HARRISBURG — Though the state heads into the final month of its fiscal year in strong financial shape, there’s been little talk at the Capitol about using this opportunity to cut taxes, lawmakers said Friday.
Through April, the state’s revenue had beaten projections by $828.5 million, according to the Revenue Department.
Both Republican leaders in the state House and Senate and Democratic Gov. Tom Wolf have indicated they think the state’s tax windfall should be put into a Rainy Day Fund.
Last July, the state made a $22 million deposit into that fund, the first contribution to the fund in almost a decade.
“After taking care of our mandatory expenses and investments in schools and other critical services, I believe we should even consider putting all surplus revenue in the Rainy Day Fund,” Wolf said earlier this month. “We have the opportunity to protect the commonwealth and taxpayers from future economic downturns and I look forward to engaging with the General Assembly on achieving this shared goal.”
A small number of lawmakers say that rather than hoard the money, the state should use it to help cut taxes.
State Rep. Frank Burns, D-Cambria County, announced Wednesday, that he thinks the state should use this opportunity cut the gas tax paid by motorists. Pennsylvania motorists pay more tax per-gallon of gas than drivers in any other state, according to The Tax Foundation.
The Tax Foundation, a Washington, D.C.-based think tank focusing on state and federal tax policies, estimates that Pennsylvania drivers pay 58.7 cents per gallon in state gas tax. California, where the state gas tax is 56 cents per gallon, is the only other state that collects more than 50 cents per gallon in state gas tax.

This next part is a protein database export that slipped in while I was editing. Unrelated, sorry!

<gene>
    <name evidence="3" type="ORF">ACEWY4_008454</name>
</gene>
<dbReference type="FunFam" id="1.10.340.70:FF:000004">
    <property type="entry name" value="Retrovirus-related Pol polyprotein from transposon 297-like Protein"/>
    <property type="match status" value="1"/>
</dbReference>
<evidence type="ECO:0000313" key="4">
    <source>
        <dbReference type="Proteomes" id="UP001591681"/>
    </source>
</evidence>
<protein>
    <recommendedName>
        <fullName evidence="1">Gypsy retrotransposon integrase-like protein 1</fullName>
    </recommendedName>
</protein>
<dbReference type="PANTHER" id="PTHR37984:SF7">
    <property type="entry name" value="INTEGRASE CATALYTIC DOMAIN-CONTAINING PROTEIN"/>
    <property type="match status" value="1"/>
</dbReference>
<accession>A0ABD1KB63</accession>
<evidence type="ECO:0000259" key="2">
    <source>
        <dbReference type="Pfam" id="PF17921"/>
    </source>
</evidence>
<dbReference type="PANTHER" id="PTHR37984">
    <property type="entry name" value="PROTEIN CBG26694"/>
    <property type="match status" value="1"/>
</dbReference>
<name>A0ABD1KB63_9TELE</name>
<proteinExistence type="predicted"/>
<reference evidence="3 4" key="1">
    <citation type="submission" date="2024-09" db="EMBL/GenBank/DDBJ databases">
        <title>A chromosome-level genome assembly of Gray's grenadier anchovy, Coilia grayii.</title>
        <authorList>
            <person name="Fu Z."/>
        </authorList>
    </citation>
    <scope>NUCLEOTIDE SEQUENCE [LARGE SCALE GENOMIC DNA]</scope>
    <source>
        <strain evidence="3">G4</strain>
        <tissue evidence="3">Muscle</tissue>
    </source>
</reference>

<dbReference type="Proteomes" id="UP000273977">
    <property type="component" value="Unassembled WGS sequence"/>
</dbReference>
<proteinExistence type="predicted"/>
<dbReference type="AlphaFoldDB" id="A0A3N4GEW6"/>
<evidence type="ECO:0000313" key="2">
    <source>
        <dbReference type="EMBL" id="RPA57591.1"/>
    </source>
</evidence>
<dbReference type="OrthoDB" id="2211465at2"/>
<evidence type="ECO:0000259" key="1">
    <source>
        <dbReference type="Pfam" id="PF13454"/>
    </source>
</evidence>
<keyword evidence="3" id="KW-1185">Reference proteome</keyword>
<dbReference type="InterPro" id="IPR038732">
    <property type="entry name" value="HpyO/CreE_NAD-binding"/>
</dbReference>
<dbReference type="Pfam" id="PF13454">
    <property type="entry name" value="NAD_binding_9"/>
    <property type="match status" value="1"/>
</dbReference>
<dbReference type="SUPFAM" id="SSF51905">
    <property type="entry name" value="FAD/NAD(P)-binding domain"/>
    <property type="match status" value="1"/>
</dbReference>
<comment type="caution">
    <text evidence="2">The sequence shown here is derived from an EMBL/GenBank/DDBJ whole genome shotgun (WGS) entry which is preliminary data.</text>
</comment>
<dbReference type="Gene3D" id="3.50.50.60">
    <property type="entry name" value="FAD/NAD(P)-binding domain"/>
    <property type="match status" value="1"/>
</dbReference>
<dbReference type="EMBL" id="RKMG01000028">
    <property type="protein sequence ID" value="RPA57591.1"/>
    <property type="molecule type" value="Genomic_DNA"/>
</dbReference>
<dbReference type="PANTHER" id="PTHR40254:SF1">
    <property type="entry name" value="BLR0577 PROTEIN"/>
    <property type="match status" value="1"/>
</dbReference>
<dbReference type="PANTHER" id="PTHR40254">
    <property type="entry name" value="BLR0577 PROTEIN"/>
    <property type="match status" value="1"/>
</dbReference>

Burns said that when Wolf took office, the governor sought to increase taxes to help balance the state budget.
Burns said that since the Legislature was not in session this week, he hasn’t gotten feedback from other lawmakers about the tax cut idea. But he thinks the idea resonates with constituents.
“Gas costs more than $3 a gallon,” he said Friday. “People are hurting.”
Lawmakers return to the Capitol June 3 to begin the final press to pass a state budget before June 30, the end of the state’s fiscal year.
Burns said that he’s not sold on the idea of putting money in the Rainy Day Fund because there’s nothing to stop lawmakers from raiding that fund whenever they feel like it.
Burns said that while he’s calling for the gas tax cut, he’d welcome any move that cuts taxes if there’s another that seems to do the same thing and gets more momentum.
State Rep. Aaron Bernstine, R-Lawrence County, agreed that the state should use its stronger financial position to cut taxes.
“Revenue numbers are up because of the Trump economy and we’ve kept state spending increases under the rate of inflation,” Bernstine said. “My preference would be that we should return the money to the taxpayers.”
Bernstine said there’s little indication that there’s going to be widespread support for a state tax cut.
State Rep. Kurt Masser, R-Northumberland County, said that using the state’s strong budget position to make a substantial deposit into the Rainy Day Fund makes more sense than cutting taxes now.
“That’s more prudent,” he said. “It’s only been one good year. If we get three, then maybe we can look at cutting taxes.”
Masser said that saving the money will help prepare the state in the event of another economic downturn.
State Rep. Brad Roae, R-Crawford County, said that conservative lawmakers are going to have their hands full fighting to keep spending in check as lobbying groups point to the state’s better-than-expected tax revenue as evidence that spending could be increased for programs.
“The top priority of fiscal conservatives like me will be a tax cut,” he said. “Some legislators who enjoy spending other people’s money will want to spend 100 percent of the extra money. The compromise position may end up being putting it in the reserve fund.”